MAYOR SARNO ANNOUCES PROPOSED EXPANDED PROPERTY TAX RELIEF FOR QUALIFYING SENIOR CITIZENS
December 16, 2009 – Mayor Domenic J. Sarno announced today that he has submitted a proposal, which if adopted by the Springfield City Council, will expand property tax relief to qualifying senior citizens. The plan would bring more households into eligibility by raising the limits on income and assets for homeowners to receive the $500 exemption. In addition, the qualifications for the $175 exemption will be broadened so households that don’t qualify for the $500 relief might be eligible for the lesser amount.
Last year, the City increased the income and asset limits for exemptions. Mayor Sarno’s current proposal would raise further the limits with the intention of offering relief to even more households. As part of that process, the City remained cognizant of the costs of additional relief as well as the constraints of state law. State law prescribes how homeowners qualify for relief under specific criteria concerning age, financial condition, years of occupancy, and form of ownership. Mayor Sarno’s proposal includes the following:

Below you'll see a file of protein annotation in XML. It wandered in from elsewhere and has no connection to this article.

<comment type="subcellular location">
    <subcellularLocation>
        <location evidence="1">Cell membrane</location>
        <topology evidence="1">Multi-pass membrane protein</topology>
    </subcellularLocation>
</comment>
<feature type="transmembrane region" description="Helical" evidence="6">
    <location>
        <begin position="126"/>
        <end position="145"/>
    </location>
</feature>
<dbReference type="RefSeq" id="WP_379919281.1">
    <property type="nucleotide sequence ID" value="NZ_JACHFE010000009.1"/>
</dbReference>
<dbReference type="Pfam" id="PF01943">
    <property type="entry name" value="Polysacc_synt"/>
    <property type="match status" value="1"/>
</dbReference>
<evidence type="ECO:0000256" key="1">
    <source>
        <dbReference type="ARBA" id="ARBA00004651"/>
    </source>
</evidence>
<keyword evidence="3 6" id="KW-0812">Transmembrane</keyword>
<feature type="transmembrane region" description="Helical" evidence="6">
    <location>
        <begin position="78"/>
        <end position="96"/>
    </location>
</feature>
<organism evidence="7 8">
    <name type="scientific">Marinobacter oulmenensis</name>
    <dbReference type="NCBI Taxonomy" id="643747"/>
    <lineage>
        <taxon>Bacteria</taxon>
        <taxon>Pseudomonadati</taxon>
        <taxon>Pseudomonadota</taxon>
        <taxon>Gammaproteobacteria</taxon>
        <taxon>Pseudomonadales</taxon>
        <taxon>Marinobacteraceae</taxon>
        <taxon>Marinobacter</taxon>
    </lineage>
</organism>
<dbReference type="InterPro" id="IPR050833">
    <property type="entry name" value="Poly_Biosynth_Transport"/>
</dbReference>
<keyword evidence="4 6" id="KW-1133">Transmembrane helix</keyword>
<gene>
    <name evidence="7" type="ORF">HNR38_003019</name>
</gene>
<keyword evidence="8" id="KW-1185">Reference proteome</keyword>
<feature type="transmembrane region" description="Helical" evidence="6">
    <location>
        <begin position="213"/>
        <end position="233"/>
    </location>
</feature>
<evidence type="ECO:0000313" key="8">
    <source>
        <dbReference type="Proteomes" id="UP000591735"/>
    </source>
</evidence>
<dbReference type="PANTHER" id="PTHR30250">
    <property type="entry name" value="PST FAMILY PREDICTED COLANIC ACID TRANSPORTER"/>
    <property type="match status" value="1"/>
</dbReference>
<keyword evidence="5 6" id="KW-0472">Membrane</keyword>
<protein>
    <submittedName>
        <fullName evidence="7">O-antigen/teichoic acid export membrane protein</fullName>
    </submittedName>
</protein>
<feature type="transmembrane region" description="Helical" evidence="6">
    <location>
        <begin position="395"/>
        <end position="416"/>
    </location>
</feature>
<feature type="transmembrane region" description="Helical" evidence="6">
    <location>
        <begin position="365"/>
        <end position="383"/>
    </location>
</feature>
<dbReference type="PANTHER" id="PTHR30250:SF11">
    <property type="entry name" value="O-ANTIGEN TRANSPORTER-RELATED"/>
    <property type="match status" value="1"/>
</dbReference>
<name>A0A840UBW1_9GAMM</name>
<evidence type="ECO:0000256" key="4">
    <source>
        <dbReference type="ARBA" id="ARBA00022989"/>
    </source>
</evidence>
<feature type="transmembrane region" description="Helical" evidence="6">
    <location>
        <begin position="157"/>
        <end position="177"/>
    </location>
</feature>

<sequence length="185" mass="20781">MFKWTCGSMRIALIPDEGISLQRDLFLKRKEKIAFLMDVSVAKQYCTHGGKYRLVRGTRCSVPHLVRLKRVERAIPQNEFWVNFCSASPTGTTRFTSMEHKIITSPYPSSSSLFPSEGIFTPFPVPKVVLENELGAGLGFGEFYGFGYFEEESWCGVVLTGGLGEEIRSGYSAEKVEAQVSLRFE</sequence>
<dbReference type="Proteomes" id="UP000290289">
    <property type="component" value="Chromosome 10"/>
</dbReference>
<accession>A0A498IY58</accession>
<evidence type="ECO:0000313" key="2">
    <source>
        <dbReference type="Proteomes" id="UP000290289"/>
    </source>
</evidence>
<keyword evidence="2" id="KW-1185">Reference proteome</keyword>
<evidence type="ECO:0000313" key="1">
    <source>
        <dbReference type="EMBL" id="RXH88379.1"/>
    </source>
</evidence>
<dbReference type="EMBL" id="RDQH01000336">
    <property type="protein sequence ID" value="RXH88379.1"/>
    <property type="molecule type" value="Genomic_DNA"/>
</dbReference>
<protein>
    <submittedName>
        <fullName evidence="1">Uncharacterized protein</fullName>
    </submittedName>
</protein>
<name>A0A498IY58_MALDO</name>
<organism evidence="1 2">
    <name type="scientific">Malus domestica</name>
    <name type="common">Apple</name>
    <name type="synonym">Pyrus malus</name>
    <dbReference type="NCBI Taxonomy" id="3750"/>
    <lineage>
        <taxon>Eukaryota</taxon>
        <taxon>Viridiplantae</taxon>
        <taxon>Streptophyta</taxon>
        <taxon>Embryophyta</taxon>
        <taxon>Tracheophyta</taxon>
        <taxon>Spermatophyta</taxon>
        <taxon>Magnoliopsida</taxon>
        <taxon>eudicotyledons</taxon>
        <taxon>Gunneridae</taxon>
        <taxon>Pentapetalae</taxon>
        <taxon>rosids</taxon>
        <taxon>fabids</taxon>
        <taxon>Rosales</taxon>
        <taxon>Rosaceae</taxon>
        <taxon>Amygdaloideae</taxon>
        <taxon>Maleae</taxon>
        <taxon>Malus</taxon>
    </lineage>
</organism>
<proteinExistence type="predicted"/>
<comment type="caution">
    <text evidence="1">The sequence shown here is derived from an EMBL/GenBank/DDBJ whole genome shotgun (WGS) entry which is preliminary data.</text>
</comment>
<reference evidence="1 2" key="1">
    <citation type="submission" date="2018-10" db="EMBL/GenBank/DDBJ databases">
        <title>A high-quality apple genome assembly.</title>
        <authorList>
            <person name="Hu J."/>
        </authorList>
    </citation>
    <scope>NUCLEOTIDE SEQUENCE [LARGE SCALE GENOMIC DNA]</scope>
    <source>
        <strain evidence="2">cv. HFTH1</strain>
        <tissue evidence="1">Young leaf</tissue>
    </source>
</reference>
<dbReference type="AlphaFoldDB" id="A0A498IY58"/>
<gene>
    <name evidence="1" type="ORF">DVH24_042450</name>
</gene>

- Seniors must be 70 years of age as of July 1, 2009;
- To save $175, total assets including bank accounts, investments, and car must be less than $40,000 (excluding the value of house);
- To save $500, qualified married senior homeowners would have assets of less than $35,000 (up from $30,000) and annual income of less than $18,000 (up from $15,000) after deducting $6,237 (up from $5,895) for social security. Single or widowed homeowners who are eligible would have assets of less than $31,000 (up from $28,000) and yearly income of less than $15,000 (up from $13,000) after deducting $4,158 (up from $3,930) for Social Security;
- Seniors who do not qualify for the $500 tax relief, may qualify for $175 of relief if assets are less than $40,000. There are no limitations on annual income.
“At a time of growing financial burdens for all homeowners, most especially our seniors who are retired and living on limited budgets, it is important to offer appropriate assistance to those who are most vulnerable,” stated Sarno. “I want to reduce the anxiety and pressure our senior homeowners feel as they try to cope with rising household costs. This is a priority always, but more so as the economy declines,” Sarno said.
The City’s Assessors office points out that this initiative relates to relief on the amount a taxpayer is billed, not the manner or schedule in which they are paid. Tax bills are sent out on a quarterly basis. State law is very rigid and specific regarding payment of taxes and interest due on delinquent amounts. The City receives State reimbursement for these abatements.
City residents can contact 3-1-1 for additional information on abatements.